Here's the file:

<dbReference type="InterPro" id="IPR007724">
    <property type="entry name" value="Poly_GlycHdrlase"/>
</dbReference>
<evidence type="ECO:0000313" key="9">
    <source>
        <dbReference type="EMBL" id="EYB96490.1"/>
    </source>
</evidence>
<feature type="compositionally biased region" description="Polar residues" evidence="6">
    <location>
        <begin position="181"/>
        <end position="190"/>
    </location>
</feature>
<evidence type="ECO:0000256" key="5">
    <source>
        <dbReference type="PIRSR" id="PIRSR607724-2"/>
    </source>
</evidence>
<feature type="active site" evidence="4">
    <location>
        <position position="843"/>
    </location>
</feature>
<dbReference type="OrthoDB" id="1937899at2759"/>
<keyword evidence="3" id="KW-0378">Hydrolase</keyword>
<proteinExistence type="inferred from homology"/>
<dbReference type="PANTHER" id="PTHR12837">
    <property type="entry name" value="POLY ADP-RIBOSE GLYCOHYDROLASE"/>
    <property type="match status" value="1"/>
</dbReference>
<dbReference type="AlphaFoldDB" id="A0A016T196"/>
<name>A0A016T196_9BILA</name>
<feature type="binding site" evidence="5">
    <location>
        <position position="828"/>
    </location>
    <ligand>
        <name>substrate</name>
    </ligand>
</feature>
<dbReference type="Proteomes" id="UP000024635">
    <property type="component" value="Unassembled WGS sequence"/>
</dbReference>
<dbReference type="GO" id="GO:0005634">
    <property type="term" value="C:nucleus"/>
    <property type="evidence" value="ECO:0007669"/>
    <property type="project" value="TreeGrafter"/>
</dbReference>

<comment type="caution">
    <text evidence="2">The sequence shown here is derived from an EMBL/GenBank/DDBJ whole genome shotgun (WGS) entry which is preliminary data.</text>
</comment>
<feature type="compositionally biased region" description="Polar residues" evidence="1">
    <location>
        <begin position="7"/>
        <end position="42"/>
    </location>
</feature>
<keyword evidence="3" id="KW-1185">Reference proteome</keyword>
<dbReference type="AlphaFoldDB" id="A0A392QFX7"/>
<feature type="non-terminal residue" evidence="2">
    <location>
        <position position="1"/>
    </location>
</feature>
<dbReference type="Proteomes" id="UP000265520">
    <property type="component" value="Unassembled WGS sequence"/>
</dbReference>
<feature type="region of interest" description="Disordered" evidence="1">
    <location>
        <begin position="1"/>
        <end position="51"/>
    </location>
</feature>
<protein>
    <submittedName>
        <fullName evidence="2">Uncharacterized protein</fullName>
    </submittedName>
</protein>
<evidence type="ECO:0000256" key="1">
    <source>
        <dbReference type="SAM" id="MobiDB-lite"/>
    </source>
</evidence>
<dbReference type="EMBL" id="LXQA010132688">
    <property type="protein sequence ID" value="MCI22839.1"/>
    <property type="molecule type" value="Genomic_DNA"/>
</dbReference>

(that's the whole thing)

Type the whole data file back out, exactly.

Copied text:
<dbReference type="InterPro" id="IPR007724">
    <property type="entry name" value="Poly_GlycHdrlase"/>
</dbReference>
<evidence type="ECO:0000313" key="9">
    <source>
        <dbReference type="EMBL" id="EYB96490.1"/>
    </source>
</evidence>
<feature type="compositionally biased region" description="Polar residues" evidence="6">
    <location>
        <begin position="181"/>
        <end position="190"/>
    </location>
</feature>
<evidence type="ECO:0000256" key="5">
    <source>
        <dbReference type="PIRSR" id="PIRSR607724-2"/>
    </source>
</evidence>
<feature type="active site" evidence="4">
    <location>
        <position position="843"/>
    </location>
</feature>
<dbReference type="OrthoDB" id="1937899at2759"/>
<keyword evidence="3" id="KW-0378">Hydrolase</keyword>
<proteinExistence type="inferred from homology"/>
<dbReference type="PANTHER" id="PTHR12837">
    <property type="entry name" value="POLY ADP-RIBOSE GLYCOHYDROLASE"/>
    <property type="match status" value="1"/>
</dbReference>
<dbReference type="AlphaFoldDB" id="A0A016T196"/>
<name>A0A016T196_9BILA</name>
<feature type="binding site" evidence="5">
    <location>
        <position position="828"/>
    </location>
    <ligand>
        <name>substrate</name>
    </ligand>
</feature>
<dbReference type="Proteomes" id="UP000024635">
    <property type="component" value="Unassembled WGS sequence"/>
</dbReference>
<dbReference type="GO" id="GO:0005634">
    <property type="term" value="C:nucleus"/>
    <property type="evidence" value="ECO:0007669"/>
    <property type="project" value="TreeGrafter"/>
</dbReference>

<comment type="caution">
    <text evidence="2">The sequence shown here is derived from an EMBL/GenBank/DDBJ whole genome shotgun (WGS) entry which is preliminary data.</text>
</comment>
<feature type="compositionally biased region" description="Polar residues" evidence="1">
    <location>
        <begin position="7"/>
        <end position="42"/>
    </location>
</feature>
<keyword evidence="3" id="KW-1185">Reference proteome</keyword>
<dbReference type="AlphaFoldDB" id="A0A392QFX7"/>
<feature type="non-terminal residue" evidence="2">
    <location>
        <position position="1"/>
    </location>
</feature>
<dbReference type="Proteomes" id="UP000265520">
    <property type="component" value="Unassembled WGS sequence"/>
</dbReference>
<feature type="region of interest" description="Disordered" evidence="1">
    <location>
        <begin position="1"/>
        <end position="51"/>
    </location>
</feature>
<protein>
    <submittedName>
        <fullName evidence="2">Uncharacterized protein</fullName>
    </submittedName>
</protein>
<evidence type="ECO:0000256" key="1">
    <source>
        <dbReference type="SAM" id="MobiDB-lite"/>
    </source>
</evidence>
<dbReference type="EMBL" id="LXQA010132688">
    <property type="protein sequence ID" value="MCI22839.1"/>
    <property type="molecule type" value="Genomic_DNA"/>
</dbReference>